Kind of weird -- in a good way. That's the only way I can describe trout fishing on the Lower Saluda River Tailrace in Columbia, SC. While I'm used to fishing in the cool, shaded streams of the mountains, Columbia, SC, located in the Piedmont 100 miles from the mountains, is one of the hottest cities in the entire region. It was 94 degrees (not bad for the first week of May) when we stopped fishing in the afternoon, yet the water temperature was 58 degrees throughout the day. We saw everything from fly fishermen to out of control kayak renters to bass boats on the river. I've never seen a bass boat going up rapids before, but it looked like the driver had done it a time or two. Where else can you fish for trout, pickerel, and stripers all at once? Also, the trout are stocked via helicopter. And all this is going on only a few miles away from alligators in the Broad River Canal. Trout fishing within a few miles of alligators – weird, indeed.
The first key to fishing the Saluda is to check for the water release schedule and flow. Though the water level can come up dramatically and quickly at any time, you can check current water flow conditions and planned water releases before you go.
The second key to fishing the Saluda is finding adequate access. Most of the land along the river is private, and access is limited. Furthermore, between the depth and the weeds, wading is also limited. Floating the river is probably the best way to access the Saluda River, as long as the water release permits. You can always beach the canoe or kayak and wade, where possible, such as around the islands. Saluda Shoals Park offers canoe/kayak rental and launching, as well as sidewalks/trails that follow the river for some distance. Alternatively, the Saluda River chapter of Trout Unlimited has its own private access point to the river.
The third key is tactical. The rainbow trout usually die off during the summer, and probably only a few of the browns make it through the warm months. After May, there is a reduced trout presence in the river, until the fall re-stocking. Best bets include lures, and streamers (such as our Big Brown Trout Fly), and caddis imitations for fly fishing the Saluda River.
My nephew (who's doing some cool things creating stone memorials) and I floated the river from the Saluda Shoals park, down to the Gardendale community/Radio Lane takeout, where we were picked up by the park's shuttle. The park employees were very friendly and helpful, even to the point of waiting on us at the takeout point after we missed our deadline. You can rent a canoe or kayak at the park, or bring your own. Keep in mind, there are fees for park admission, the shuttle service, and canoe/kayak rental.
Most of the flow of the Saluda River in the vicinity of Saluda Shoals Park (during low levels of release from the dam) is slow-moving, and the water is clear, allowing you to see the bottom in most cases. The slow moving water also makes it easy to paddle upstream, so that’s where we headed to start off our fishing. We canoed upstream to an island, with just a small flow on the north bank (on the right, as you look upstream). The main flow on the south side of the island formed some rapids that reminded me of a “regular” trout steam. We beached the canoe, and waded in the area of the island.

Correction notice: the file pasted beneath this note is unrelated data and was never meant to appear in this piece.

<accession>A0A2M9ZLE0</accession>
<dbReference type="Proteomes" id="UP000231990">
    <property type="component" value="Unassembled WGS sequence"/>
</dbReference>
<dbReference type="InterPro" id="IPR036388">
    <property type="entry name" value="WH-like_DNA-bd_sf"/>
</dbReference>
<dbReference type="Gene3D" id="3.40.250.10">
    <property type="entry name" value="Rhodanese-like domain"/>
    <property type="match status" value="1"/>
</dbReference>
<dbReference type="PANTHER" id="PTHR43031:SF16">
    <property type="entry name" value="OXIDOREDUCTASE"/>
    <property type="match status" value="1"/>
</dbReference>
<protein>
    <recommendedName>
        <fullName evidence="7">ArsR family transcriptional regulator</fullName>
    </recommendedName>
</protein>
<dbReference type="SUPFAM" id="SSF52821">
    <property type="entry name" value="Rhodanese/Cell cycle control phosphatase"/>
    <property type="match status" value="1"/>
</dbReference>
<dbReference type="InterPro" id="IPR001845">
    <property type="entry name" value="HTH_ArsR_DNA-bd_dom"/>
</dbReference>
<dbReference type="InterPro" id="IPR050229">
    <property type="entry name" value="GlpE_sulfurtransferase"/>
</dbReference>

We each caught tiny pickerel in the small flow around the island, and nothing in the rapids, though we did see some fish rising. We then floated and fished downstream through the calm water, back past the canoe launch at the park, dodging rented kayaks as we went. Along the way, Tommy caught several average sized pickerel, and I hooked a good fish of some sort that took my lure down deep and got off.
We floated downstream to another island, which can also be accessed by a trail from the Saluda Shoals park. Once again, we beached the canoe and waded in the river to fish.
I was surprised, when just after a few minutes, Tommy emerged from the backside of the island with a 13” brown trout. It turns out that fishing the lesser flow on the backside of the island was a pretty good idea. Afterwards, we each had a small trout on in the rapids on the main side of the island, only to get off, while Tommy also caught a small trout in the rapids. By then, it was time to paddle like mad to the takeout point at Radio Lane, as designated by a red and white sign. It was a good 45 minutes of constant paddling to get from the island to the takeout point, with just a couple more slight rapids along the way.
We were using Rapala countdown lures throughout the day. If we had more time, I would have tried some flies. Maybe next time.
See the embedded, narrated video for a look at our day on the river. Check out the map below for some key points on the Lower Saluda River. Visit our Lower Saluda River Tailrace stream description and on blog on fishing South Carolina Tailwaters for more information on the Saluda River in Columbia, SC.
View Low Saluda River Fishing/Canoeing/Kayaking Map in a larger map